It’s off to St. Louis for the National Conference for Media Reform. Things will be quiet here till next week, so I suggest clicking over to the Be the Media! blog where several of us attendees will be collectively chronicling thoughts. The action has already begun to flow, which is a good sign. I will do my best to satisfy the ear with daily summary pieces and, hopefully, oodles of raw audio enjoyment.
In preparation for the second National Conference for Media Reform, the Be the Media! blog is back online. The blog served as a venue which provided attendees of the first NCMR a chance to report critically on the proceedings. The 2003 Be the Media! blog archives have been re-established (though all the comments were lost, sorry).
Although I may be biased, I think the blog did a better job of covering the ’03 proceedings than any of the mainstream media reportage that surfaced, although it was kind of a last-minute project and admittedly catch-as-catch-can. This time around it would be great to have more attendees participating: if you’re going to NCMR ’05 and would like to help create an independent archive of coverage about it, contact Paul@Mediageek for details.
Looks like a busy May and June, for sure. The same week of the National Conference for Media Reform there will be two other events: Can Freedom of the Press Survive Media Consolidation? will be held May 10-11 on the U of I campus and features a progressive mega-star-studded lineup of speakers and the like. This event is free and open to all.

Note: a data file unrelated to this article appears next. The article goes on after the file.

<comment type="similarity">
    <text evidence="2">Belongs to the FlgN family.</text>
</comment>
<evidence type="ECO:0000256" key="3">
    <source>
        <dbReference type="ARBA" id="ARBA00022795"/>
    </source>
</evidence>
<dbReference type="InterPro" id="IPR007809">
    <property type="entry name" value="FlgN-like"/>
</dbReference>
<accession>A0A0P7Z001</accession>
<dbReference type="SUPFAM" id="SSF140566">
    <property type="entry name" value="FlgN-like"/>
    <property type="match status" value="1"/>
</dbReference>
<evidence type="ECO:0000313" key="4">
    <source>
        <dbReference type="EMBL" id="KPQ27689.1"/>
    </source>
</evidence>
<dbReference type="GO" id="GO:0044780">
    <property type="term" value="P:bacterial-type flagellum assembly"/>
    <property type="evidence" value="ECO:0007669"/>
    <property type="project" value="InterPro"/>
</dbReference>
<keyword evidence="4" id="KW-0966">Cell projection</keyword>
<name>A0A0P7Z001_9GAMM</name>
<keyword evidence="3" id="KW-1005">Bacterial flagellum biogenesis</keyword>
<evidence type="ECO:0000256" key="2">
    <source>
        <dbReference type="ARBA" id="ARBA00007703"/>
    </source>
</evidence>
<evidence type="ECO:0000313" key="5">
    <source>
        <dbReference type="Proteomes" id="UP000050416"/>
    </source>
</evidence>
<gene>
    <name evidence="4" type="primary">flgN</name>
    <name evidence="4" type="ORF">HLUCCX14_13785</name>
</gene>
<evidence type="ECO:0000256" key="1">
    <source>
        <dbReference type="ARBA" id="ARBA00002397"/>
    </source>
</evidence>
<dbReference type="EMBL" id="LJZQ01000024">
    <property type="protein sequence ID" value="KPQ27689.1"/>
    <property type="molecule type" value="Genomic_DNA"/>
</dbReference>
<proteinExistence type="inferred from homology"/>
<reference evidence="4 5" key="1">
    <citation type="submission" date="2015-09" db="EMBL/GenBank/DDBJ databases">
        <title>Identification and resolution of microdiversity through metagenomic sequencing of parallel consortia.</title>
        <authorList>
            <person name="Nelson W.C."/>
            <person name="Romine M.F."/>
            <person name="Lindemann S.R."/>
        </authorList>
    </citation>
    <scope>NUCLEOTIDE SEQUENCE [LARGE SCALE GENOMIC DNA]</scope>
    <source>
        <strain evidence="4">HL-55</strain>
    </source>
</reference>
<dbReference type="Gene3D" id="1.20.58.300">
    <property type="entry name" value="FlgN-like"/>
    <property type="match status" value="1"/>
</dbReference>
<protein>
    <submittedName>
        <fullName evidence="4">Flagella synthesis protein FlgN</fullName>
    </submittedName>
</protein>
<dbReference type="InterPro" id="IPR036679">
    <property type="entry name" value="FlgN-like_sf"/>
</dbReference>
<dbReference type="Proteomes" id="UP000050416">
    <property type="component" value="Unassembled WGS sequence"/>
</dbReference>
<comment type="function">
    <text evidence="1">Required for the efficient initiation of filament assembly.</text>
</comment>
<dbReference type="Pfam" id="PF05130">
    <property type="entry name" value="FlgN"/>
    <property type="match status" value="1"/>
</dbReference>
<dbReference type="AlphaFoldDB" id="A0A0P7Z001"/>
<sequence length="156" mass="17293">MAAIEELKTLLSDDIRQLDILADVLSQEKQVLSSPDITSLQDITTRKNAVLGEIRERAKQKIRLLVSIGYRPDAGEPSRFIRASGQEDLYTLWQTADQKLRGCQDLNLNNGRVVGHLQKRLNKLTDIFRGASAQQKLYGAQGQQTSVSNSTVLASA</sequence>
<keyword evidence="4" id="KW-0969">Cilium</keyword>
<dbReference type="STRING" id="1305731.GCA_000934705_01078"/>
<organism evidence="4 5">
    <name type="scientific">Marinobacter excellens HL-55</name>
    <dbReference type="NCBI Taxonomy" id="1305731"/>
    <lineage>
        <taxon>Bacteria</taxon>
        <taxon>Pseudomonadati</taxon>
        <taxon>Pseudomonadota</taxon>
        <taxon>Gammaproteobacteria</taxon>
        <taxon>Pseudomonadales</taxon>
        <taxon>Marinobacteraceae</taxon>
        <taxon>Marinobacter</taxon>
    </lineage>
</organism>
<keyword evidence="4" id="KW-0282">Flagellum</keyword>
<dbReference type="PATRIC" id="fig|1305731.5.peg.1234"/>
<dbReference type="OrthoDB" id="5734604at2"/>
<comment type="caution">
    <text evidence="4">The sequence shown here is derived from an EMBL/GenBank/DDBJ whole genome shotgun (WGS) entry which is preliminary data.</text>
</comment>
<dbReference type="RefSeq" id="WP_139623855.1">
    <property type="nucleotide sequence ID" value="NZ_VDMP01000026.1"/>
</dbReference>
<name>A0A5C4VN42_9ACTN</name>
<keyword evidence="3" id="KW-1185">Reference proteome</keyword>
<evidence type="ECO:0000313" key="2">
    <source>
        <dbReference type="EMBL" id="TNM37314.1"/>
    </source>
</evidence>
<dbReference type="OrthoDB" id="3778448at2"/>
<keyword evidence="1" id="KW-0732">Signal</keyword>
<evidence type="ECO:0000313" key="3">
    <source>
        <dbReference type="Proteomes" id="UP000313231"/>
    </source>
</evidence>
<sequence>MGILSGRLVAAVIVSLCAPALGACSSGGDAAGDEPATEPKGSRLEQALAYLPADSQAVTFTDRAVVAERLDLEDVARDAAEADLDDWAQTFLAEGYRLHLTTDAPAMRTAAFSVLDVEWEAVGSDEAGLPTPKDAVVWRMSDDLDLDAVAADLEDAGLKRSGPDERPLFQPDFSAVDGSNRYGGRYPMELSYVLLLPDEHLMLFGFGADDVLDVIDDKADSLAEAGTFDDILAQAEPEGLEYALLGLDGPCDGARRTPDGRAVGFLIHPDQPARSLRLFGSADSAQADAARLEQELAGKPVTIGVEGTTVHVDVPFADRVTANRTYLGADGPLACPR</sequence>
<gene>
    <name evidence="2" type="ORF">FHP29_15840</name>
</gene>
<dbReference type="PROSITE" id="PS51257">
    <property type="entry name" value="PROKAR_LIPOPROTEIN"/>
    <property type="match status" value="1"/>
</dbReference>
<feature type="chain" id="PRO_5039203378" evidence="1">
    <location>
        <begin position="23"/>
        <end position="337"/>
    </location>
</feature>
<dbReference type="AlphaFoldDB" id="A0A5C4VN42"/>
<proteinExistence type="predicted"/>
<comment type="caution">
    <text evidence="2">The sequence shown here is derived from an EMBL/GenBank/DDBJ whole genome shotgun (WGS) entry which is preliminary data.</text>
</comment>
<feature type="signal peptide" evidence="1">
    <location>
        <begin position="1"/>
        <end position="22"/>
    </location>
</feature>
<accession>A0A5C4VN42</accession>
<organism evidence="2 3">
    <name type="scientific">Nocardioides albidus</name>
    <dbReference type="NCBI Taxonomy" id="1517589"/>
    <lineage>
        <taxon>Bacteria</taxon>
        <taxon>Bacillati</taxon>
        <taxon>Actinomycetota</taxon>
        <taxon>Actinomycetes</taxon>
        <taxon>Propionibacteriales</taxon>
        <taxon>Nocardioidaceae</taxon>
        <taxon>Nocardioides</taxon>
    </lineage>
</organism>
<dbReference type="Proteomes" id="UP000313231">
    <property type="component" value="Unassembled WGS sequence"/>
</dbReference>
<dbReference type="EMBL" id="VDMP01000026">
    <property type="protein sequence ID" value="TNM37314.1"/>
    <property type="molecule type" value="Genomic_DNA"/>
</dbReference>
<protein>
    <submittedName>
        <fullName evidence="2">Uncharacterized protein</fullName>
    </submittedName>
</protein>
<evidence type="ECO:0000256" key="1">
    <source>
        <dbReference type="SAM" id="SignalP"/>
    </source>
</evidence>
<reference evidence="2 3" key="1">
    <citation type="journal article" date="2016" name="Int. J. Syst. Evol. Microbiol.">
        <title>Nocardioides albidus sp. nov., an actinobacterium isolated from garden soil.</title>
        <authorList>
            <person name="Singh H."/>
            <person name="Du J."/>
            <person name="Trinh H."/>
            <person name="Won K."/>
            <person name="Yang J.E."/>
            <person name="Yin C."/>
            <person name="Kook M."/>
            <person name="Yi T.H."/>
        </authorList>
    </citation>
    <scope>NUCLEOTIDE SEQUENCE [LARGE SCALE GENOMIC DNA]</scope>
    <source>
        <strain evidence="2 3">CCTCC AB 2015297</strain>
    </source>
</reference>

On the day before the NCMR starts in St. Louis, scads of academics will be stuffed into a single room to form the Academic Brain Trust, the goal of which is to build “an organization that will encourage and mobilize academic talent and resources to the cause of increasing informed public participation in the media policymaking process.”
Tom Compagnoni first dropped the world-leaders-as-rappers tip last year with WMD…and other distractions. He’s back (with crew) as Wax Audio, featuring a new album, Mediacracy. It’s a broader sonic critique of the geopolitical follies of the last couple of years, with special attention given to the media’s role in them. Not as much rapping, save GWB’s cover of John Lennon’s “Imagine,” which is a feat in and of itself. Several of the cuts will eventually make their way into Truthful Translations this week but you can get ’em direct at a better bitrate from the link above.
Last week REC Networks released a comprehensive report on all LPFM stations which face interference, displacement, and the varying degrees of signal encroachment in between from full-power FM stations. The report runs 110 pages. REC’s also been keeping a close eye on the DTV transition, and reports that of all of the stations currently broadcasting on Channel 6, only five have requested to stay on their analog channel past the transition cutoff date (to be determined).
Got some reliable information on the political situation in D.C. It seems that the National Association of Broadcasters is busy fighting bigger problems, like losing its request that all DTV channels be carried on cable, and the indecency hot potato, and others. At the LPFM Day not so long ago a new LPFM rulemaking was hinted at. Perhaps this can accomplish at the agency level what the Local Community Radio Act of 2005 is trying to do. There’s definitely a better chance of expanding LPFM at the FCC level, especially while the NAB’s playing defense on the legislative front. I think the folks at NPR are mature enough to see that it’s time to cede the issue.